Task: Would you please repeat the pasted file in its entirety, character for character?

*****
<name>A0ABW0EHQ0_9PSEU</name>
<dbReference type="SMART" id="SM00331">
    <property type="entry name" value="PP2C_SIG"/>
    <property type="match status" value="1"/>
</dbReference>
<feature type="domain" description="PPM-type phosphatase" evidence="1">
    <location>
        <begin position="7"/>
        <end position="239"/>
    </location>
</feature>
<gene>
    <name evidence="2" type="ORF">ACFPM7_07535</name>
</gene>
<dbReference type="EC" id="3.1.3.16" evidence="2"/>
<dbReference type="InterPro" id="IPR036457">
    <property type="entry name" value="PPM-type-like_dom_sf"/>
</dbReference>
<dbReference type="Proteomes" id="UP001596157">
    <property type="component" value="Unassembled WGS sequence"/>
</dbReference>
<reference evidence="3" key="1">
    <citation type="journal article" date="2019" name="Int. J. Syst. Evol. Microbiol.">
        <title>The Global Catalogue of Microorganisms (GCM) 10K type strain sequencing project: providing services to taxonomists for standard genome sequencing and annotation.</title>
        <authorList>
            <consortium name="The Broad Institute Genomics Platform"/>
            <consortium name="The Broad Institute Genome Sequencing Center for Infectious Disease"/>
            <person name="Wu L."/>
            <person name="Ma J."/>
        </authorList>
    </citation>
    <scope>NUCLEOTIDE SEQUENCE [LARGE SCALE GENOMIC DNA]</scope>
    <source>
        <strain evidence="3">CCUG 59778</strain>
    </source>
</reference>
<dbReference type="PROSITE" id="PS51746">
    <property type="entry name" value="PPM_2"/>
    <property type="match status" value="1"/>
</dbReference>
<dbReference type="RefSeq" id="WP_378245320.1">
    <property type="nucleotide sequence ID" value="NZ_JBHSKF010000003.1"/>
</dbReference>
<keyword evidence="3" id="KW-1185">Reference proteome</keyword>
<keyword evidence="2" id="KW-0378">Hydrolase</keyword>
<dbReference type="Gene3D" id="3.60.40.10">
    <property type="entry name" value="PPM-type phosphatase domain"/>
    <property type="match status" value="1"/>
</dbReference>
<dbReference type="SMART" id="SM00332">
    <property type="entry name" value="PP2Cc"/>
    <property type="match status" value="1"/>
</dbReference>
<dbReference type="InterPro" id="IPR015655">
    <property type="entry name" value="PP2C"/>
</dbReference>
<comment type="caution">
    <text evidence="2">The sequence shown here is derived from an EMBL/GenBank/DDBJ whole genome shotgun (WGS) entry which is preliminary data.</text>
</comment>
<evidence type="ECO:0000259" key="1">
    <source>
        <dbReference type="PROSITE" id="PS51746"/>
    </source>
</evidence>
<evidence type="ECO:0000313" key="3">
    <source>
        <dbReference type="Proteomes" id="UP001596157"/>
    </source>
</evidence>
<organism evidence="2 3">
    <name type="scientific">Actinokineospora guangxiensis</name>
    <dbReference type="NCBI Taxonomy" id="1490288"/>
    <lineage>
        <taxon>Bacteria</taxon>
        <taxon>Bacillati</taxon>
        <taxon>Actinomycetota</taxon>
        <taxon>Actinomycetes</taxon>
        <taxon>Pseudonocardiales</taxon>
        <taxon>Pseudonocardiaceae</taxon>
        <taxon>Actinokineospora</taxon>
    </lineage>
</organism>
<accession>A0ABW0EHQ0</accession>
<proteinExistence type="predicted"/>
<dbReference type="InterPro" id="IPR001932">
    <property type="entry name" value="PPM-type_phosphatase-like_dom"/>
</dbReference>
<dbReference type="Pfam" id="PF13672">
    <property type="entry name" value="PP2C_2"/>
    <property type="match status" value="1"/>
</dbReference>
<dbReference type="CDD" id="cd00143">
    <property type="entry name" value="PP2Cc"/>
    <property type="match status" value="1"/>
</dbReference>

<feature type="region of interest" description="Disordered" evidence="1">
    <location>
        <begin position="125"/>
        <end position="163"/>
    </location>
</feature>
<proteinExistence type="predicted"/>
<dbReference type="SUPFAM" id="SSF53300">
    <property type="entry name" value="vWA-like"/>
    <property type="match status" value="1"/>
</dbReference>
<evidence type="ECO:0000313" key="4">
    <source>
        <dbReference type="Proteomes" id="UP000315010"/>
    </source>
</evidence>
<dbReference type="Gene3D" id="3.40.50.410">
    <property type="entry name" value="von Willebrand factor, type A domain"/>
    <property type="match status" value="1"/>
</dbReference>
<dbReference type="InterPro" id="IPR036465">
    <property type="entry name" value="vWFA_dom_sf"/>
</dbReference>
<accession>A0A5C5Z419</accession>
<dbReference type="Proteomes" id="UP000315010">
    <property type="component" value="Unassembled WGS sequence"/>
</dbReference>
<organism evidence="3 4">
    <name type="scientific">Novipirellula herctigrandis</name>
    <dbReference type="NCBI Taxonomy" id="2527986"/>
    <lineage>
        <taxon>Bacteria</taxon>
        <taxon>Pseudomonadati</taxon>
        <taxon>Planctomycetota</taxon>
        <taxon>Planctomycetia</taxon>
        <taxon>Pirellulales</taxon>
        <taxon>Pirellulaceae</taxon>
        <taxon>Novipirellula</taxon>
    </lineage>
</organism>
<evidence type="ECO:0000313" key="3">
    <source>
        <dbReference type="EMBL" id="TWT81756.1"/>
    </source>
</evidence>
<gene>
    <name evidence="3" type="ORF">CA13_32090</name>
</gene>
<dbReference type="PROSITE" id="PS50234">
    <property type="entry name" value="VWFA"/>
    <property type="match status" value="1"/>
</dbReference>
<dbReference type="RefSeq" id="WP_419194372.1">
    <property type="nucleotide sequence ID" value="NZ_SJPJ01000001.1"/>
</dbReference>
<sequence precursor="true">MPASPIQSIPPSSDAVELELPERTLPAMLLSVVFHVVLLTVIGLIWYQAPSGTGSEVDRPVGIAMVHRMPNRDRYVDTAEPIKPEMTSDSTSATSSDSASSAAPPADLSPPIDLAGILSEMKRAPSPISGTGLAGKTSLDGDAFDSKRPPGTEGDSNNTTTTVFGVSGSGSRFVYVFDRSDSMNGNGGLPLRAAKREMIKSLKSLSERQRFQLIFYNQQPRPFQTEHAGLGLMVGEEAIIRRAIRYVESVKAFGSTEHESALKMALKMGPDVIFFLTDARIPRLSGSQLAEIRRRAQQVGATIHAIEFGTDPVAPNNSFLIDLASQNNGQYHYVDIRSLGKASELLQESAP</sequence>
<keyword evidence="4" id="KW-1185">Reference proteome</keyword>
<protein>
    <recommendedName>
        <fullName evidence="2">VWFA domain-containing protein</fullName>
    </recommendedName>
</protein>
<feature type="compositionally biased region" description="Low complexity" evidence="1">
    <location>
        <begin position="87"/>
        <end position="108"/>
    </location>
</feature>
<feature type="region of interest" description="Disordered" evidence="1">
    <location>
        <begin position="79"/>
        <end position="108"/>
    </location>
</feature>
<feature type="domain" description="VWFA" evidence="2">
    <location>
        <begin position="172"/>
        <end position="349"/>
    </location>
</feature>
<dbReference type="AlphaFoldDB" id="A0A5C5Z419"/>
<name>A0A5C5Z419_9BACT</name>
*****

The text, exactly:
<name>A0ABW0EHQ0_9PSEU</name>
<dbReference type="SMART" id="SM00331">
    <property type="entry name" value="PP2C_SIG"/>
    <property type="match status" value="1"/>
</dbReference>
<feature type="domain" description="PPM-type phosphatase" evidence="1">
    <location>
        <begin position="7"/>
        <end position="239"/>
    </location>
</feature>
<gene>
    <name evidence="2" type="ORF">ACFPM7_07535</name>
</gene>
<dbReference type="EC" id="3.1.3.16" evidence="2"/>
<dbReference type="InterPro" id="IPR036457">
    <property type="entry name" value="PPM-type-like_dom_sf"/>
</dbReference>
<dbReference type="Proteomes" id="UP001596157">
    <property type="component" value="Unassembled WGS sequence"/>
</dbReference>
<reference evidence="3" key="1">
    <citation type="journal article" date="2019" name="Int. J. Syst. Evol. Microbiol.">
        <title>The Global Catalogue of Microorganisms (GCM) 10K type strain sequencing project: providing services to taxonomists for standard genome sequencing and annotation.</title>
        <authorList>
            <consortium name="The Broad Institute Genomics Platform"/>
            <consortium name="The Broad Institute Genome Sequencing Center for Infectious Disease"/>
            <person name="Wu L."/>
            <person name="Ma J."/>
        </authorList>
    </citation>
    <scope>NUCLEOTIDE SEQUENCE [LARGE SCALE GENOMIC DNA]</scope>
    <source>
        <strain evidence="3">CCUG 59778</strain>
    </source>
</reference>
<dbReference type="PROSITE" id="PS51746">
    <property type="entry name" value="PPM_2"/>
    <property type="match status" value="1"/>
</dbReference>
<dbReference type="RefSeq" id="WP_378245320.1">
    <property type="nucleotide sequence ID" value="NZ_JBHSKF010000003.1"/>
</dbReference>
<keyword evidence="3" id="KW-1185">Reference proteome</keyword>
<keyword evidence="2" id="KW-0378">Hydrolase</keyword>
<dbReference type="Gene3D" id="3.60.40.10">
    <property type="entry name" value="PPM-type phosphatase domain"/>
    <property type="match status" value="1"/>
</dbReference>
<dbReference type="SMART" id="SM00332">
    <property type="entry name" value="PP2Cc"/>
    <property type="match status" value="1"/>
</dbReference>
<dbReference type="InterPro" id="IPR015655">
    <property type="entry name" value="PP2C"/>
</dbReference>
<comment type="caution">
    <text evidence="2">The sequence shown here is derived from an EMBL/GenBank/DDBJ whole genome shotgun (WGS) entry which is preliminary data.</text>
</comment>
<evidence type="ECO:0000259" key="1">
    <source>
        <dbReference type="PROSITE" id="PS51746"/>
    </source>
</evidence>
<evidence type="ECO:0000313" key="3">
    <source>
        <dbReference type="Proteomes" id="UP001596157"/>
    </source>
</evidence>
<organism evidence="2 3">
    <name type="scientific">Actinokineospora guangxiensis</name>
    <dbReference type="NCBI Taxonomy" id="1490288"/>
    <lineage>
        <taxon>Bacteria</taxon>
        <taxon>Bacillati</taxon>
        <taxon>Actinomycetota</taxon>
        <taxon>Actinomycetes</taxon>
        <taxon>Pseudonocardiales</taxon>
        <taxon>Pseudonocardiaceae</taxon>
        <taxon>Actinokineospora</taxon>
    </lineage>
</organism>
<accession>A0ABW0EHQ0</accession>
<proteinExistence type="predicted"/>
<dbReference type="InterPro" id="IPR001932">
    <property type="entry name" value="PPM-type_phosphatase-like_dom"/>
</dbReference>
<dbReference type="Pfam" id="PF13672">
    <property type="entry name" value="PP2C_2"/>
    <property type="match status" value="1"/>
</dbReference>
<dbReference type="CDD" id="cd00143">
    <property type="entry name" value="PP2Cc"/>
    <property type="match status" value="1"/>
</dbReference>

<feature type="region of interest" description="Disordered" evidence="1">
    <location>
        <begin position="125"/>
        <end position="163"/>
    </location>
</feature>
<proteinExistence type="predicted"/>
<dbReference type="SUPFAM" id="SSF53300">
    <property type="entry name" value="vWA-like"/>
    <property type="match status" value="1"/>
</dbReference>
<evidence type="ECO:0000313" key="4">
    <source>
        <dbReference type="Proteomes" id="UP000315010"/>
    </source>
</evidence>
<dbReference type="Gene3D" id="3.40.50.410">
    <property type="entry name" value="von Willebrand factor, type A domain"/>
    <property type="match status" value="1"/>
</dbReference>
<dbReference type="InterPro" id="IPR036465">
    <property type="entry name" value="vWFA_dom_sf"/>
</dbReference>
<accession>A0A5C5Z419</accession>
<dbReference type="Proteomes" id="UP000315010">
    <property type="component" value="Unassembled WGS sequence"/>
</dbReference>
<organism evidence="3 4">
    <name type="scientific">Novipirellula herctigrandis</name>
    <dbReference type="NCBI Taxonomy" id="2527986"/>
    <lineage>
        <taxon>Bacteria</taxon>
        <taxon>Pseudomonadati</taxon>
        <taxon>Planctomycetota</taxon>
        <taxon>Planctomycetia</taxon>
        <taxon>Pirellulales</taxon>
        <taxon>Pirellulaceae</taxon>
        <taxon>Novipirellula</taxon>
    </lineage>
</organism>
<evidence type="ECO:0000313" key="3">
    <source>
        <dbReference type="EMBL" id="TWT81756.1"/>
    </source>
</evidence>
<gene>
    <name evidence="3" type="ORF">CA13_32090</name>
</gene>
<dbReference type="PROSITE" id="PS50234">
    <property type="entry name" value="VWFA"/>
    <property type="match status" value="1"/>
</dbReference>
<dbReference type="RefSeq" id="WP_419194372.1">
    <property type="nucleotide sequence ID" value="NZ_SJPJ01000001.1"/>
</dbReference>
<sequence precursor="true">MPASPIQSIPPSSDAVELELPERTLPAMLLSVVFHVVLLTVIGLIWYQAPSGTGSEVDRPVGIAMVHRMPNRDRYVDTAEPIKPEMTSDSTSATSSDSASSAAPPADLSPPIDLAGILSEMKRAPSPISGTGLAGKTSLDGDAFDSKRPPGTEGDSNNTTTTVFGVSGSGSRFVYVFDRSDSMNGNGGLPLRAAKREMIKSLKSLSERQRFQLIFYNQQPRPFQTEHAGLGLMVGEEAIIRRAIRYVESVKAFGSTEHESALKMALKMGPDVIFFLTDARIPRLSGSQLAEIRRRAQQVGATIHAIEFGTDPVAPNNSFLIDLASQNNGQYHYVDIRSLGKASELLQESAP</sequence>
<keyword evidence="4" id="KW-1185">Reference proteome</keyword>
<protein>
    <recommendedName>
        <fullName evidence="2">VWFA domain-containing protein</fullName>
    </recommendedName>
</protein>
<feature type="compositionally biased region" description="Low complexity" evidence="1">
    <location>
        <begin position="87"/>
        <end position="108"/>
    </location>
</feature>
<feature type="region of interest" description="Disordered" evidence="1">
    <location>
        <begin position="79"/>
        <end position="108"/>
    </location>
</feature>
<feature type="domain" description="VWFA" evidence="2">
    <location>
        <begin position="172"/>
        <end position="349"/>
    </location>
</feature>
<dbReference type="AlphaFoldDB" id="A0A5C5Z419"/>
<name>A0A5C5Z419_9BACT</name>